Source: The Register – SecurityPublished on 2019-05-21
  • From APES to Bespoke Security Automated as a Service (SecurityWeek)
    Source: SANS ISC InfoSec News FeedPublished on 2019-05-21
  • Where GDPR goes next: How digital privacy is taking over the world (ZDNet)
    Source: SANS ISC InfoSec News FeedPublished on 2019-05-21
  • Cybersecurity: How a layered approach keeps this F1 team’s data secure (ZDNet)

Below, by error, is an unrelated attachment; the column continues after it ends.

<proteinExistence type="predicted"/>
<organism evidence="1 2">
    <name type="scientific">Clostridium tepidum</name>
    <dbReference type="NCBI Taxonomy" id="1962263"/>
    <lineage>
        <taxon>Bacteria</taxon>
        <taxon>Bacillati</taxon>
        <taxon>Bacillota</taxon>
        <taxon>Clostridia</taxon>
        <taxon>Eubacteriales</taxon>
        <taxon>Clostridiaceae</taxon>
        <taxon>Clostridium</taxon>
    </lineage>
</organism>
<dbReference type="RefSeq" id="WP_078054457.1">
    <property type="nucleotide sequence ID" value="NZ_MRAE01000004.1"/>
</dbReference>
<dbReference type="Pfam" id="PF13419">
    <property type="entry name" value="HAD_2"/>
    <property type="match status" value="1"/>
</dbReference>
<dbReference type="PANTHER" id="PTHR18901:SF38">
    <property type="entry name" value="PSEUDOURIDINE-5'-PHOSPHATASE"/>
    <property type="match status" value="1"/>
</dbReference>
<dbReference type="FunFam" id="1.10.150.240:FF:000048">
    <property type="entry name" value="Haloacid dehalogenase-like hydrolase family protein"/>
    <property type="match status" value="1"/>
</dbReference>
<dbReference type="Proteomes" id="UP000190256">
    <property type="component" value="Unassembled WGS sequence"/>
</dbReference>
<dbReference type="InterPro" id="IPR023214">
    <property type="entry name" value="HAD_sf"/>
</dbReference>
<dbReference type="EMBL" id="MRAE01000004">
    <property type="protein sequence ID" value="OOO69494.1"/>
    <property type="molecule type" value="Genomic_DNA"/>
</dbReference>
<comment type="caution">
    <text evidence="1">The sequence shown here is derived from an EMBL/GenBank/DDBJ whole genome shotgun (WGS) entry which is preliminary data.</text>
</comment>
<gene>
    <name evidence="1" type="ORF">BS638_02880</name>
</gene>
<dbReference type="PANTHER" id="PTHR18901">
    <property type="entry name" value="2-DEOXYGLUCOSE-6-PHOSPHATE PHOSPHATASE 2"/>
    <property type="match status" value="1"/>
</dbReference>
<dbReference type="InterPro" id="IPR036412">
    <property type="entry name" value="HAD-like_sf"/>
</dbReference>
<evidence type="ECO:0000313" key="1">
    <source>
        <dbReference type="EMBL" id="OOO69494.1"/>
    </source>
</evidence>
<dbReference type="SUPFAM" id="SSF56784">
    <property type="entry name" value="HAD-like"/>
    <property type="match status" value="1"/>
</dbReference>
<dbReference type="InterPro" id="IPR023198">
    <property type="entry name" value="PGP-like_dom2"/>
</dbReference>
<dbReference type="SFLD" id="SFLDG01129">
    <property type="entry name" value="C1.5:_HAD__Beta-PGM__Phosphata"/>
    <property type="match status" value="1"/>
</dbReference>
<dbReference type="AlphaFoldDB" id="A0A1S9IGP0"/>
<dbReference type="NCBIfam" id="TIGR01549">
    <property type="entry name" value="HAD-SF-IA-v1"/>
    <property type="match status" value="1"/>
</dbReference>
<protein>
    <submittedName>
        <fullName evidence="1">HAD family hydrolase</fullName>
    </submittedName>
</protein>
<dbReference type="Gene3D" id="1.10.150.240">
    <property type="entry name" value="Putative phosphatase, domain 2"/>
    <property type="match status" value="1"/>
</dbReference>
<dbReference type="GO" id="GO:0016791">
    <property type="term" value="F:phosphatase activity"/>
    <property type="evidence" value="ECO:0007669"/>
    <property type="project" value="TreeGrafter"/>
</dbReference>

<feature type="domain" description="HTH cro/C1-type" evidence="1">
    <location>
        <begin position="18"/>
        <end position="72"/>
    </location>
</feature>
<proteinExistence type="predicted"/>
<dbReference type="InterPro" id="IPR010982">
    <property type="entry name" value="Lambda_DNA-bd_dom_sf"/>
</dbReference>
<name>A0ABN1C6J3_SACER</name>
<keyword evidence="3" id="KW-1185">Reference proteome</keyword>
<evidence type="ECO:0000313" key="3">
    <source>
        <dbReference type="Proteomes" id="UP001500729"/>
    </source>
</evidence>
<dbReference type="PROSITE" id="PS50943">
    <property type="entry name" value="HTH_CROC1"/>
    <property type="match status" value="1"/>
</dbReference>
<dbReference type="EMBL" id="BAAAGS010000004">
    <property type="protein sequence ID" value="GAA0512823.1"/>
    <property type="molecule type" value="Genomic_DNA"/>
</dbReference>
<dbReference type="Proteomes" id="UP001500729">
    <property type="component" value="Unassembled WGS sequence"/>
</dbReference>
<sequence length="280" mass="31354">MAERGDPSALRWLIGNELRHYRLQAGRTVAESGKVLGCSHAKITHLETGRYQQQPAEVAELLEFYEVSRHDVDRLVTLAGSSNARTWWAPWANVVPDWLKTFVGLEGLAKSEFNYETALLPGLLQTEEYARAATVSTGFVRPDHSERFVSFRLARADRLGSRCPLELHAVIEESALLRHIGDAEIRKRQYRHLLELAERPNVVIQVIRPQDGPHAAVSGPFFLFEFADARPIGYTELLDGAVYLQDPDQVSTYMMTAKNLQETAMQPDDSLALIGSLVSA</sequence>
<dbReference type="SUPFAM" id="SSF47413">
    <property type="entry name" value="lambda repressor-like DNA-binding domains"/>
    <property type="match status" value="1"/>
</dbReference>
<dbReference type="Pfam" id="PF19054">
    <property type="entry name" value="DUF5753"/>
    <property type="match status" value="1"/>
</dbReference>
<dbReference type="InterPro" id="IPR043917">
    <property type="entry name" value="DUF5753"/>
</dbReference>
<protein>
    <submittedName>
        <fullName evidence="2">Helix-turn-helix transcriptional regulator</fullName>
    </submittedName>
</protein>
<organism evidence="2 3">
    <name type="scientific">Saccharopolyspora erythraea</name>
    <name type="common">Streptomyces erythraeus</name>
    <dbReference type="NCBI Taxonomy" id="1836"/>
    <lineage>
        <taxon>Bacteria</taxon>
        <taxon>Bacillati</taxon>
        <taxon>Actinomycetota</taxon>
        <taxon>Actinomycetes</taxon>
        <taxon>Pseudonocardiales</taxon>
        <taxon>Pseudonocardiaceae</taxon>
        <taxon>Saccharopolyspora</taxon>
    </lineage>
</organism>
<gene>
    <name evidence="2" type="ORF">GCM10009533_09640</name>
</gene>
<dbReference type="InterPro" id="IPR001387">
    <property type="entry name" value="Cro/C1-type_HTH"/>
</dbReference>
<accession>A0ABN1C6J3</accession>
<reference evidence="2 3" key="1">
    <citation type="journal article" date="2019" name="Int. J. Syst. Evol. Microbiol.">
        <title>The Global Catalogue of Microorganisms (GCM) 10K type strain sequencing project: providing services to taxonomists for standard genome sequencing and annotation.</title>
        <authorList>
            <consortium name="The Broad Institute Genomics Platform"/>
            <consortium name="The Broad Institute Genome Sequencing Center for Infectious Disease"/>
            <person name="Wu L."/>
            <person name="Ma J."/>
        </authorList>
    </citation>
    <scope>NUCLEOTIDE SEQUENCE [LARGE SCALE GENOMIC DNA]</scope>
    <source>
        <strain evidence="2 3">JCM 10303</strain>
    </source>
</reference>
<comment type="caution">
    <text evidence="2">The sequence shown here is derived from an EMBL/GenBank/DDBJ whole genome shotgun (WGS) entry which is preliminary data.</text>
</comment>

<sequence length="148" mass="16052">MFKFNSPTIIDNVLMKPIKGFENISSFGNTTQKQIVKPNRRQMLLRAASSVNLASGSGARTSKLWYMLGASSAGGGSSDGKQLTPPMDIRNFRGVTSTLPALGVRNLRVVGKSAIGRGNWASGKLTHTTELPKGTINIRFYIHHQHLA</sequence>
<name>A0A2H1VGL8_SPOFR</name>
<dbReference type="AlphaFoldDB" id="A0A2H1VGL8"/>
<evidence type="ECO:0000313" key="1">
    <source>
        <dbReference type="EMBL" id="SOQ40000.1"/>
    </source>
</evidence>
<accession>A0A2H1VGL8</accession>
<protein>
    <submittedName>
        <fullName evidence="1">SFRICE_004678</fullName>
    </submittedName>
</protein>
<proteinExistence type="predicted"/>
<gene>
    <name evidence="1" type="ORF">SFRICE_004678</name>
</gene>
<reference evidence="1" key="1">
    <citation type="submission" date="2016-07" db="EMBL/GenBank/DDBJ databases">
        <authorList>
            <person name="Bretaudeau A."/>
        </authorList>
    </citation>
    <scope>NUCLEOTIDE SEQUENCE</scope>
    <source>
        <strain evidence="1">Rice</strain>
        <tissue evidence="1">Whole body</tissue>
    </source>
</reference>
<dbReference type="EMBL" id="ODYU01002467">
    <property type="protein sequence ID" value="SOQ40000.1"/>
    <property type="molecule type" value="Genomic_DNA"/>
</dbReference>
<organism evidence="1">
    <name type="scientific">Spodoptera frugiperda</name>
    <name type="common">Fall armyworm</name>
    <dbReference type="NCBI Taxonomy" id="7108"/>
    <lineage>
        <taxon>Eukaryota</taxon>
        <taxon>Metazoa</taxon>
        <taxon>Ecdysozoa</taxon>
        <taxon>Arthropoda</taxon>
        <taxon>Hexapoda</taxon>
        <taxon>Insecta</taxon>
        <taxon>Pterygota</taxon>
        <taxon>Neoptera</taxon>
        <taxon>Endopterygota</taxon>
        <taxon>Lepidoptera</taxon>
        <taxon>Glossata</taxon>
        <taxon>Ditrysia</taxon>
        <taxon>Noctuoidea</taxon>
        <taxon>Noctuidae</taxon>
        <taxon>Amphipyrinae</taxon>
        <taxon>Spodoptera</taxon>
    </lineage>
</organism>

Source: SANS ISC InfoSec News FeedPublished on 2019-05-21
  • Backup your files with CrashPlan! Except this file type. No, not that one either. Try again…
    Customers shocked to find swathes of data deleted CrashPlan has banned a bunch of file formats from its online backup system aimed at small businesses.…
    Source: The RegisterPublished on 2019-05-21
  • DDoS attacks in Q1 2019